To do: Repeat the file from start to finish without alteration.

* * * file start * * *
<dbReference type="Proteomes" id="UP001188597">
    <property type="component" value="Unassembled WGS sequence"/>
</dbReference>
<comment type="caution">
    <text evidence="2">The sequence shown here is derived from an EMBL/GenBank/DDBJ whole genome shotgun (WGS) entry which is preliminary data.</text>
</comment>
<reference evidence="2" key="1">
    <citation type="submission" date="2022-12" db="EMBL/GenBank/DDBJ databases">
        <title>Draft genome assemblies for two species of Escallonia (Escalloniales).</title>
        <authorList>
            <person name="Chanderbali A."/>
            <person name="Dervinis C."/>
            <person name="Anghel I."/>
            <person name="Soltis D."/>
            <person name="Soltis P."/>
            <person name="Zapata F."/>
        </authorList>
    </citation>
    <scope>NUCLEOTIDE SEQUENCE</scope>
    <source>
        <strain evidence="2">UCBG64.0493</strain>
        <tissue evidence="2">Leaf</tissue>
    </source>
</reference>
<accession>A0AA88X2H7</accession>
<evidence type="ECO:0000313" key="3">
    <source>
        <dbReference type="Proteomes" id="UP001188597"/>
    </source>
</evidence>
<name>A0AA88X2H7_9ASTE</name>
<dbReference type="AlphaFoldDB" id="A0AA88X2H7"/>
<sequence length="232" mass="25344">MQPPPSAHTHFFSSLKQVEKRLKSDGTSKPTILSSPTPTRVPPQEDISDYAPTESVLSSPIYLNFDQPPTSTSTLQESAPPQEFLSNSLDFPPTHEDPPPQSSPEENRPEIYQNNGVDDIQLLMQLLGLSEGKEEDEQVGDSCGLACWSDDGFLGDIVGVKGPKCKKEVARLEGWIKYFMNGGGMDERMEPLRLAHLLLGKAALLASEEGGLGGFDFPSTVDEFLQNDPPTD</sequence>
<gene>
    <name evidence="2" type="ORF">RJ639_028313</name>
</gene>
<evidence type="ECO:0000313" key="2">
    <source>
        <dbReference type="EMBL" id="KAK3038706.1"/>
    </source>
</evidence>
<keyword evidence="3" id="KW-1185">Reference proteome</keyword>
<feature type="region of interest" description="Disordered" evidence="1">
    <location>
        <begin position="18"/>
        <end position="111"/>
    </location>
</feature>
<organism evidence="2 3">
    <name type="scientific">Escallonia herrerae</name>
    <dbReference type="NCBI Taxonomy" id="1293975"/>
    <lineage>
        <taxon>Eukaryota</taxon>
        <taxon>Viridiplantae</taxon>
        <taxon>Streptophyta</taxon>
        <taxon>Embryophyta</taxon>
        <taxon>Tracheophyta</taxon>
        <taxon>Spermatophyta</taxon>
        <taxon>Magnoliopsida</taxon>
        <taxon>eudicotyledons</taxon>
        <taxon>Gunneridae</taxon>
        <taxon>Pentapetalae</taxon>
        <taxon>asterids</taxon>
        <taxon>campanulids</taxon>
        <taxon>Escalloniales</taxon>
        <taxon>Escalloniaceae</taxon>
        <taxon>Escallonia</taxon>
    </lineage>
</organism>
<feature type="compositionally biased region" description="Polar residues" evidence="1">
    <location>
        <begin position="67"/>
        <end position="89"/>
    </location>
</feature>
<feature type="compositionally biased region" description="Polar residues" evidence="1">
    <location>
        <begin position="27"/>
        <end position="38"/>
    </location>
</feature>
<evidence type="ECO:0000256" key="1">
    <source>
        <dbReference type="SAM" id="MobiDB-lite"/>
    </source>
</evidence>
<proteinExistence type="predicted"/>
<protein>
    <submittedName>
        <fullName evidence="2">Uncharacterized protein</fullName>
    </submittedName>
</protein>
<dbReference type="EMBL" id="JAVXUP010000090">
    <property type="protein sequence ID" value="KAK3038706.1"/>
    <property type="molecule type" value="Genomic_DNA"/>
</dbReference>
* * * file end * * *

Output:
<dbReference type="Proteomes" id="UP001188597">
    <property type="component" value="Unassembled WGS sequence"/>
</dbReference>
<comment type="caution">
    <text evidence="2">The sequence shown here is derived from an EMBL/GenBank/DDBJ whole genome shotgun (WGS) entry which is preliminary data.</text>
</comment>
<reference evidence="2" key="1">
    <citation type="submission" date="2022-12" db="EMBL/GenBank/DDBJ databases">
        <title>Draft genome assemblies for two species of Escallonia (Escalloniales).</title>
        <authorList>
            <person name="Chanderbali A."/>
            <person name="Dervinis C."/>
            <person name="Anghel I."/>
            <person name="Soltis D."/>
            <person name="Soltis P."/>
            <person name="Zapata F."/>
        </authorList>
    </citation>
    <scope>NUCLEOTIDE SEQUENCE</scope>
    <source>
        <strain evidence="2">UCBG64.0493</strain>
        <tissue evidence="2">Leaf</tissue>
    </source>
</reference>
<accession>A0AA88X2H7</accession>
<evidence type="ECO:0000313" key="3">
    <source>
        <dbReference type="Proteomes" id="UP001188597"/>
    </source>
</evidence>
<name>A0AA88X2H7_9ASTE</name>
<dbReference type="AlphaFoldDB" id="A0AA88X2H7"/>
<sequence length="232" mass="25344">MQPPPSAHTHFFSSLKQVEKRLKSDGTSKPTILSSPTPTRVPPQEDISDYAPTESVLSSPIYLNFDQPPTSTSTLQESAPPQEFLSNSLDFPPTHEDPPPQSSPEENRPEIYQNNGVDDIQLLMQLLGLSEGKEEDEQVGDSCGLACWSDDGFLGDIVGVKGPKCKKEVARLEGWIKYFMNGGGMDERMEPLRLAHLLLGKAALLASEEGGLGGFDFPSTVDEFLQNDPPTD</sequence>
<gene>
    <name evidence="2" type="ORF">RJ639_028313</name>
</gene>
<evidence type="ECO:0000313" key="2">
    <source>
        <dbReference type="EMBL" id="KAK3038706.1"/>
    </source>
</evidence>
<keyword evidence="3" id="KW-1185">Reference proteome</keyword>
<feature type="region of interest" description="Disordered" evidence="1">
    <location>
        <begin position="18"/>
        <end position="111"/>
    </location>
</feature>
<organism evidence="2 3">
    <name type="scientific">Escallonia herrerae</name>
    <dbReference type="NCBI Taxonomy" id="1293975"/>
    <lineage>
        <taxon>Eukaryota</taxon>
        <taxon>Viridiplantae</taxon>
        <taxon>Streptophyta</taxon>
        <taxon>Embryophyta</taxon>
        <taxon>Tracheophyta</taxon>
        <taxon>Spermatophyta</taxon>
        <taxon>Magnoliopsida</taxon>
        <taxon>eudicotyledons</taxon>
        <taxon>Gunneridae</taxon>
        <taxon>Pentapetalae</taxon>
        <taxon>asterids</taxon>
        <taxon>campanulids</taxon>
        <taxon>Escalloniales</taxon>
        <taxon>Escalloniaceae</taxon>
        <taxon>Escallonia</taxon>
    </lineage>
</organism>
<feature type="compositionally biased region" description="Polar residues" evidence="1">
    <location>
        <begin position="67"/>
        <end position="89"/>
    </location>
</feature>
<feature type="compositionally biased region" description="Polar residues" evidence="1">
    <location>
        <begin position="27"/>
        <end position="38"/>
    </location>
</feature>
<evidence type="ECO:0000256" key="1">
    <source>
        <dbReference type="SAM" id="MobiDB-lite"/>
    </source>
</evidence>
<proteinExistence type="predicted"/>
<protein>
    <submittedName>
        <fullName evidence="2">Uncharacterized protein</fullName>
    </submittedName>
</protein>
<dbReference type="EMBL" id="JAVXUP010000090">
    <property type="protein sequence ID" value="KAK3038706.1"/>
    <property type="molecule type" value="Genomic_DNA"/>
</dbReference>